The Family (Anne Hamilton-Byrne)

An Australian cult known for kidnapping children, LSD experiments, and a messianic leader who claimed to be the reincarnation of Jesus Christ.

Religion: New Age
Founder: Anne Hamilton-Byrne
Founded: 1964
Ended: 1993
Location: Australia
Size: Approximately 500 members at its peak
Other Names: The Great White Brotherhood, Santiniketan Park Association

The Family, also referred to as the Santiniketan Park Association or the Great White Brotherhood, emerged as a notorious New Age group in Australia during the mid-1960s. Founded by Anne Hamilton-Byrne, born Evelyn Grace Victoria Edwards, the group propagated a blend of Eastern and Western religious doctrines, presenting Hamilton-Byrne as a divine reincarnation. The cult is infamously remembered for its harrowing abuses, including the kidnapping of children, administering psychedelic drugs as part of initiation rituals, and severe psychological and physical torture.

Anne Hamilton-Byrne, was born in 1921 and experienced a tumultuous childhood marked by her mother’s death in an asylum and a transient upbringing in orphanages. Hamilton-Byrne’s foray into the world of cult leadership began after a transformative engagement with yoga, which led her to adopt the mystic and exotic allure of Eastern spirituality. Her teachings attracted a following of middle-class individuals, including professionals like doctors, lawyers, and nurses, especially through her association with Dr. Raynor Johnson, a physicist captivated by her teachings and persona.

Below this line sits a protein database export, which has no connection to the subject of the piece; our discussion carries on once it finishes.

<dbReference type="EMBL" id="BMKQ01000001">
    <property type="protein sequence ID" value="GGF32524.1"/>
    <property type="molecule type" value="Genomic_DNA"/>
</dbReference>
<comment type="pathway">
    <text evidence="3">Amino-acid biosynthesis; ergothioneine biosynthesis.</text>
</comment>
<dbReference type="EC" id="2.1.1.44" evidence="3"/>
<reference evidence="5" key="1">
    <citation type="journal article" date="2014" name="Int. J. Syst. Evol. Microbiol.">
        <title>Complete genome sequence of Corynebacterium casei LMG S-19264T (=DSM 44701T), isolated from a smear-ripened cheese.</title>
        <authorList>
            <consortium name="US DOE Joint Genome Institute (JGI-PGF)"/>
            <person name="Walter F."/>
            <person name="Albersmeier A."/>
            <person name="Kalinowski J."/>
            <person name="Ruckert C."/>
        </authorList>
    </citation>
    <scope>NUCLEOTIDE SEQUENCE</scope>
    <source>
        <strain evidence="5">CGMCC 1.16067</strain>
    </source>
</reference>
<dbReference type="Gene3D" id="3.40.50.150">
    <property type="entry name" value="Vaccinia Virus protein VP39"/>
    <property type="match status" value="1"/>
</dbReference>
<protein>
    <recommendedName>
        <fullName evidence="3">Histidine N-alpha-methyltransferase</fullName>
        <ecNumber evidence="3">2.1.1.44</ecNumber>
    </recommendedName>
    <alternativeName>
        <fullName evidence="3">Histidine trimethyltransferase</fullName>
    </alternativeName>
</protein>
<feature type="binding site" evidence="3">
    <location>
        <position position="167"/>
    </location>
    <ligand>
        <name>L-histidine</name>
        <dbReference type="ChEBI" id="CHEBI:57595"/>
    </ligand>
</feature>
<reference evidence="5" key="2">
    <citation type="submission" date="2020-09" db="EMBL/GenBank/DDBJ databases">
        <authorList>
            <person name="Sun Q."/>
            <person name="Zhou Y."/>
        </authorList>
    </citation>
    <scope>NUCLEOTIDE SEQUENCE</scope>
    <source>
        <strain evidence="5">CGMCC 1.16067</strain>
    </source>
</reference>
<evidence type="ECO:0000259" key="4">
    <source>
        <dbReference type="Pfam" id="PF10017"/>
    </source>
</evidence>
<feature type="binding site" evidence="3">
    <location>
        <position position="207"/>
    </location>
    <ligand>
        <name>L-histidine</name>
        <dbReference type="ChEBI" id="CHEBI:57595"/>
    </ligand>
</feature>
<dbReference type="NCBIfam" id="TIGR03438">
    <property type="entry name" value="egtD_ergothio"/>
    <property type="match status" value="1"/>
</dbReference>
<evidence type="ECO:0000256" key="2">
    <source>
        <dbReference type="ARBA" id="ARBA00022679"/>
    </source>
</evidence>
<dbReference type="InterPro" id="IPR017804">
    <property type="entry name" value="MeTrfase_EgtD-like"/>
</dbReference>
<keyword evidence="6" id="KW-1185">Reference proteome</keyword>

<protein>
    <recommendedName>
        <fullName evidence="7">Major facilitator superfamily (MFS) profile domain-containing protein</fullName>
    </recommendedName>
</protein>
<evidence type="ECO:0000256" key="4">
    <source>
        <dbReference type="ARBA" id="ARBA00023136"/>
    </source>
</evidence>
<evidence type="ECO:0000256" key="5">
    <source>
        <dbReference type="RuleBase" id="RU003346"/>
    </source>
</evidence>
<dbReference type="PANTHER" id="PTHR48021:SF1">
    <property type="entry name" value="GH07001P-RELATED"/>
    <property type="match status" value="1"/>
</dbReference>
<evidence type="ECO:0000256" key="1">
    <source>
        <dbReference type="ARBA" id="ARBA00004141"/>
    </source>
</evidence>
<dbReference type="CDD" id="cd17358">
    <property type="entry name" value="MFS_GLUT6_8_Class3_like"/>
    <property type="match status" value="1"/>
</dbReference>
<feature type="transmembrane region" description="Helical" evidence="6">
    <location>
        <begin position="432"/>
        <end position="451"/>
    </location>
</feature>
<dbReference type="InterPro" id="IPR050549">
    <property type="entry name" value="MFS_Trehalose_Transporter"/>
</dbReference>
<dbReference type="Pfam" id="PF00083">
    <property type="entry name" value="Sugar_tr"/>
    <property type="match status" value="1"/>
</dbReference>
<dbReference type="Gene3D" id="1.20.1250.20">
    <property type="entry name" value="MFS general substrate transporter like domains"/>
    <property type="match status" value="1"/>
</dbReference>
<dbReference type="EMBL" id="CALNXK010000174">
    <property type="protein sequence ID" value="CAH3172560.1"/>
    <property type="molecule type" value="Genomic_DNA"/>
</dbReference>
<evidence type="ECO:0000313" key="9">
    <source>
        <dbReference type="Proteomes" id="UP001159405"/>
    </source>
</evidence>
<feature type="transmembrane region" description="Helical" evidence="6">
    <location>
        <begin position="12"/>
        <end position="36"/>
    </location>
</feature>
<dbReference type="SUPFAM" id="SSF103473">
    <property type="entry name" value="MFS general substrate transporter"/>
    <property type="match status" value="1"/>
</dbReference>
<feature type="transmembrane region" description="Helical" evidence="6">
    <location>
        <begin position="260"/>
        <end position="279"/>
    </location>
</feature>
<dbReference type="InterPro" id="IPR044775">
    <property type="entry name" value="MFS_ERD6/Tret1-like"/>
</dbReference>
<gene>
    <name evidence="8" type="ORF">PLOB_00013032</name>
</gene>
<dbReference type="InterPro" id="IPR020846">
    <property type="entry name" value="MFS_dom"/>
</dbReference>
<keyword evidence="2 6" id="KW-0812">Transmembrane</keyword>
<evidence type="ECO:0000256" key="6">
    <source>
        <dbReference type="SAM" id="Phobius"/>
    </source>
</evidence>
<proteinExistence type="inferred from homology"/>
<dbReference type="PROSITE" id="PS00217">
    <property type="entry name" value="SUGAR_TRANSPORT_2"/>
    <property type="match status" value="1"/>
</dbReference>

The Family’s headquarters was established on a property known as Santiniken, outside Melbourne, where Hamilton-Byrne began to deliver her amalgamated teachings of Hinduism, Buddhism, and Christianity. She asserted her equivalence to Jesus Christ, Buddha, and Krishna, convincing her followers of her divine status. The cult’s inner circle was heavily involved in the management of Newhaven Hospital, a psychiatric institution where LSD was regularly used for treatment, serving as a recruitment ground for new members.

One of the most disturbing aspects of The Family was its practice of acquiring children—some born to cult members and others illegally adopted—raising them as Hamilton-Byrne’s own. The children, totaling 28, were subjected to extreme disciplinary measures, forced dyeing of their hair to resemble their supposed siblings, and indoctrination into Hamilton-Byrne’s teachings. They were isolated from the outside world, subjected to routine beatings, and administered doses of LSD and other drugs as part of their initiation into the cult’s ranks.

The cult’s practices came to a head in 1987 when a police raid, prompted by the escape and report of a teenage member, led to the rescue of the children and the exposure of The Family’s abuses. Hamilton-Byrne and her husband fled the country but were eventually arrested in 1993 in the United States and extradited to Australia. Although they faced charges, the legal outcomes were considered minimal compared to the gravity of their crimes. The aftermath saw former members and raised children grappling with the psychological and physical scars left by their experiences in The Family.

Hamilton-Byrne’s death in 2019 marked the end of a chapter, but the haunting legacy of The Family persists, encapsulated in documentaries, books, and the memories of those who endured the abuse​​​​.

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